The reason we at LexZyne News & Info post these videos and songs is that there is a new generation of fans and artists that may have never heard these before. We feel that it’s important for you to know where and how this culture started and grew to what it is today. Also, we want the older generation to remember and enjoy what we grew up on. That’s why these videos make it into the Turn Your Speakers Up segment of our site. So TURN YOUR DAMN SPEAKERS UP and let’s enjoy this musical part of our culture!
Big Buff Love, the Human Beatbox, was a pioneer in beatboxing (using his mouth to create hip hop percussion sounds). He and another contemporary, Doug E. Fresh, popularized beatboxing, inspiring other artists to innovate, including Biz Markie and, later, others such as Rahzel.
The group’s 1984 self-titled debut, The Fat Boys, is considered by many to be an early hip hop classic, with artists like Boogie Down Productions and Redman, among others, making references to the album.
The group’s popularity ballooned by the 1990s. For example, Jay-Z laments the breakup of the Fat Boys in his song the “Heart of the City.” Prince Markie Dee left the group to pursue solo interests, which included producing many early tracks for Mariah Carey and Mary J Blige which included her debut single, “Real Love.” In 1991, the remaining two members, Kool Rock Ski and Buff Love, carried on as a duo and released Mack Daddy (1991), but shortly thereafter, the group disbanded (until 2008).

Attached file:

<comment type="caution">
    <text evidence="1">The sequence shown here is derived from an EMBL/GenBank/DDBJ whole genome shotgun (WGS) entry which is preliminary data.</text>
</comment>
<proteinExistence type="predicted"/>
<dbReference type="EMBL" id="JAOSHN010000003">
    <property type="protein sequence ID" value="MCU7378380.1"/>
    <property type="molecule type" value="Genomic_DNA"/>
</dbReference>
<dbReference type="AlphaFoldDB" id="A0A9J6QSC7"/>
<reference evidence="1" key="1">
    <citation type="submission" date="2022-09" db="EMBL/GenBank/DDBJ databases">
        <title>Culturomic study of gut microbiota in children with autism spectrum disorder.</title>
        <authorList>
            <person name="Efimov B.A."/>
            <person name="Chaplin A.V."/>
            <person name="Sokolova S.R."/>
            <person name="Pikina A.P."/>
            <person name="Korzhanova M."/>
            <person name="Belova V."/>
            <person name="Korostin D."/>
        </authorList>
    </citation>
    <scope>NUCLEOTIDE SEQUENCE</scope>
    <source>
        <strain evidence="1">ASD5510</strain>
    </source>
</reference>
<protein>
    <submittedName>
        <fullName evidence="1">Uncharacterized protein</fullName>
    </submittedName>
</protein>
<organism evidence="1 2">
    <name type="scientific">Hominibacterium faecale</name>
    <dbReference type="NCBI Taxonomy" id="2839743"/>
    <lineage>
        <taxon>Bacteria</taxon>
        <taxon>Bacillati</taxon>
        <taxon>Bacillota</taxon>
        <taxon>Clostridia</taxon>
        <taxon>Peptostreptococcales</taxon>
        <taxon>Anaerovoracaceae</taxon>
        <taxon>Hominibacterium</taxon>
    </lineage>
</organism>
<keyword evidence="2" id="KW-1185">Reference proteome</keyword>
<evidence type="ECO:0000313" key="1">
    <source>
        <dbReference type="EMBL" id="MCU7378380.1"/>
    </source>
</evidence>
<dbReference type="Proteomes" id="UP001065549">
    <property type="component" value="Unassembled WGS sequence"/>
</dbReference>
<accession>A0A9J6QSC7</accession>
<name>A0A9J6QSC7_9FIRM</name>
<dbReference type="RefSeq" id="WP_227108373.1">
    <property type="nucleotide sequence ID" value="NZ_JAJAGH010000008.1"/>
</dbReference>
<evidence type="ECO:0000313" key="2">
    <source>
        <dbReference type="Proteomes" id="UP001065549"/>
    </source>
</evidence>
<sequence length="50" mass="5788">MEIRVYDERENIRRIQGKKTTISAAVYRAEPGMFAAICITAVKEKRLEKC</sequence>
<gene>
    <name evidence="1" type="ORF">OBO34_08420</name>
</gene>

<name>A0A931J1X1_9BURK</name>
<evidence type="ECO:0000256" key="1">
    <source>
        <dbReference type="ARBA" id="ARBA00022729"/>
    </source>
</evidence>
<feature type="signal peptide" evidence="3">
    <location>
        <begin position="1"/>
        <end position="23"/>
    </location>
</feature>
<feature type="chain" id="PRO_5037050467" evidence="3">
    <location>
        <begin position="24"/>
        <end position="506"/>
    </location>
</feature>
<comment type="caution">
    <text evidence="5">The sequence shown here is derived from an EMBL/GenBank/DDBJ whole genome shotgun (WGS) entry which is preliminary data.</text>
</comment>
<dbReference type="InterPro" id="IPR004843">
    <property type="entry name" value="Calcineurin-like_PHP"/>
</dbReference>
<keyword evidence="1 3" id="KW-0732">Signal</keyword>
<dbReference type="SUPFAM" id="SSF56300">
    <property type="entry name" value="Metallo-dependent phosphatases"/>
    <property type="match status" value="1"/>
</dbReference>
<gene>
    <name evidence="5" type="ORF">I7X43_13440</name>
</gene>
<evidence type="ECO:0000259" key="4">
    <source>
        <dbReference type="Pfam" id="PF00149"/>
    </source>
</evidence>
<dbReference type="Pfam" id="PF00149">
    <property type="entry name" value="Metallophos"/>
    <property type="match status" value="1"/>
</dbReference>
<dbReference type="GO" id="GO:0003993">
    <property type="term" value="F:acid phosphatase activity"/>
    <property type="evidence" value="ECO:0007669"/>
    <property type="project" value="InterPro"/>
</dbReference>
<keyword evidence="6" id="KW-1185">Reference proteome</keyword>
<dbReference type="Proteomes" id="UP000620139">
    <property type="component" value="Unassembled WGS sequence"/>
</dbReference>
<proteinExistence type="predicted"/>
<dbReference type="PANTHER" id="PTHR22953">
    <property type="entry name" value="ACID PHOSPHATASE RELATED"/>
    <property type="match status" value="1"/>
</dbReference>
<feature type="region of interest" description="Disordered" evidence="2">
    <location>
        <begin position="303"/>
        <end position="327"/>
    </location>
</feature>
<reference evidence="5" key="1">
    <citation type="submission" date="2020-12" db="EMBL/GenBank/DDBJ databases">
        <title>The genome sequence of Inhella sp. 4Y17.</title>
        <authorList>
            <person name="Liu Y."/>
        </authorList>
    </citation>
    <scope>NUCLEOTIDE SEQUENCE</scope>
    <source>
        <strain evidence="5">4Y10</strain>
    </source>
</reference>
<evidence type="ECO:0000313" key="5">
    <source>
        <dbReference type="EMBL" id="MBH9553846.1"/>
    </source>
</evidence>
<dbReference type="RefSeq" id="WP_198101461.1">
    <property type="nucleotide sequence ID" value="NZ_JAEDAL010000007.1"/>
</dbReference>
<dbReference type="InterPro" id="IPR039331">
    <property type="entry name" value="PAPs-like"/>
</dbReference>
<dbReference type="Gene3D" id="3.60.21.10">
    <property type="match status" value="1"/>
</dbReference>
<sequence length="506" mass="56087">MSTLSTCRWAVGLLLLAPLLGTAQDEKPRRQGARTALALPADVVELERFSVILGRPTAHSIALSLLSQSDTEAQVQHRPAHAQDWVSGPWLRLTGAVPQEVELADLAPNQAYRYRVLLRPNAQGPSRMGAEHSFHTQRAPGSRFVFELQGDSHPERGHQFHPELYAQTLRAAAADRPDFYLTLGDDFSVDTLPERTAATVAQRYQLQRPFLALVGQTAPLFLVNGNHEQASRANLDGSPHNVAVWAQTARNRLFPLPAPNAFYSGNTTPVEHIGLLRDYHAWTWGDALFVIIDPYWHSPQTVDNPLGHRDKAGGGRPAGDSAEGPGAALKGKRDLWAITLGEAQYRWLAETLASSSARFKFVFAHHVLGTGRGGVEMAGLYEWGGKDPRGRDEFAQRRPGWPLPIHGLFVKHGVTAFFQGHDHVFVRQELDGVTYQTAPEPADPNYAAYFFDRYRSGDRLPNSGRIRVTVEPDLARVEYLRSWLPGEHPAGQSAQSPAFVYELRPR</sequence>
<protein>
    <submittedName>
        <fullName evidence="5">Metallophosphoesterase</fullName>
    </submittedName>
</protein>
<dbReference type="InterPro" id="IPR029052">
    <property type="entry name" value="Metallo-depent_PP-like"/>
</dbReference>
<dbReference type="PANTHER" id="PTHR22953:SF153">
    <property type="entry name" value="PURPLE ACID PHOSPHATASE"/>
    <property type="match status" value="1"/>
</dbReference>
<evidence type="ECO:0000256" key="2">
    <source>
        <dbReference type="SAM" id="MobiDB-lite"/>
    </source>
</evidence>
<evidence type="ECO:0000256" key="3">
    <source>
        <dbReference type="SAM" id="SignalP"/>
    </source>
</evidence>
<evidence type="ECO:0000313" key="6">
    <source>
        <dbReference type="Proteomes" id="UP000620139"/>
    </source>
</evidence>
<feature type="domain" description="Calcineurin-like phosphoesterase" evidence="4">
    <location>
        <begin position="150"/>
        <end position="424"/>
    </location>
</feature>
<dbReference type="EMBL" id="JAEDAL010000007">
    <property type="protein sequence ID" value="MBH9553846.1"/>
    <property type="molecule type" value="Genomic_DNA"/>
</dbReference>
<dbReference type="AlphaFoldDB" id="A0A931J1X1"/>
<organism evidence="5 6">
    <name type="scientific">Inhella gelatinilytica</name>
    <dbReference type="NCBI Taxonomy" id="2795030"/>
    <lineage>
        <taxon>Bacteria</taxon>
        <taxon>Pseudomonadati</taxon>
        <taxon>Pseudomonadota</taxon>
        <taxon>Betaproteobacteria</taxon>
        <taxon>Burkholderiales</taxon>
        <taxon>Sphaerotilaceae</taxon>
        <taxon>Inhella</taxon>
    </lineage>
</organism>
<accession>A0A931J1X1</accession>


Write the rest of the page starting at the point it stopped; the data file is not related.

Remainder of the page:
On December 10, 1995, Buff Love died of a heart attack in Rosedale, Queens, New York. He was 28 years old and reportedly weighed 450 lbs. Prince Markie Dee is currently a radio host for WMIB 103.5 FM the Beat in Miami, Florida on its afternoon drive-time show. Kool Rock-ski resides in New York.
Now that is offensive. Not only is Life Always using a scare tactic that downright divisive, it’s message is right smack in a neighborhood that people of all colors have to stare at on daily basis. No matter how you feel about abortion, you have to admit that the message is totally inappropriate and downright offensive. Children of all colors die of many things, to call the womb of an African American woman the most dangerous place for a child is tasteless and that billboard should be torn down immediately.
Volume 2 of the D&D project surpassed everyone’s expectations by…
Volume 2 of the D&D project surpassed everyone’s expectations by far. Everyone from Krumbsnatcha, to QNC, to Afu Ra is on here representing the studio where many Dj Premier classics have been conceived over the years.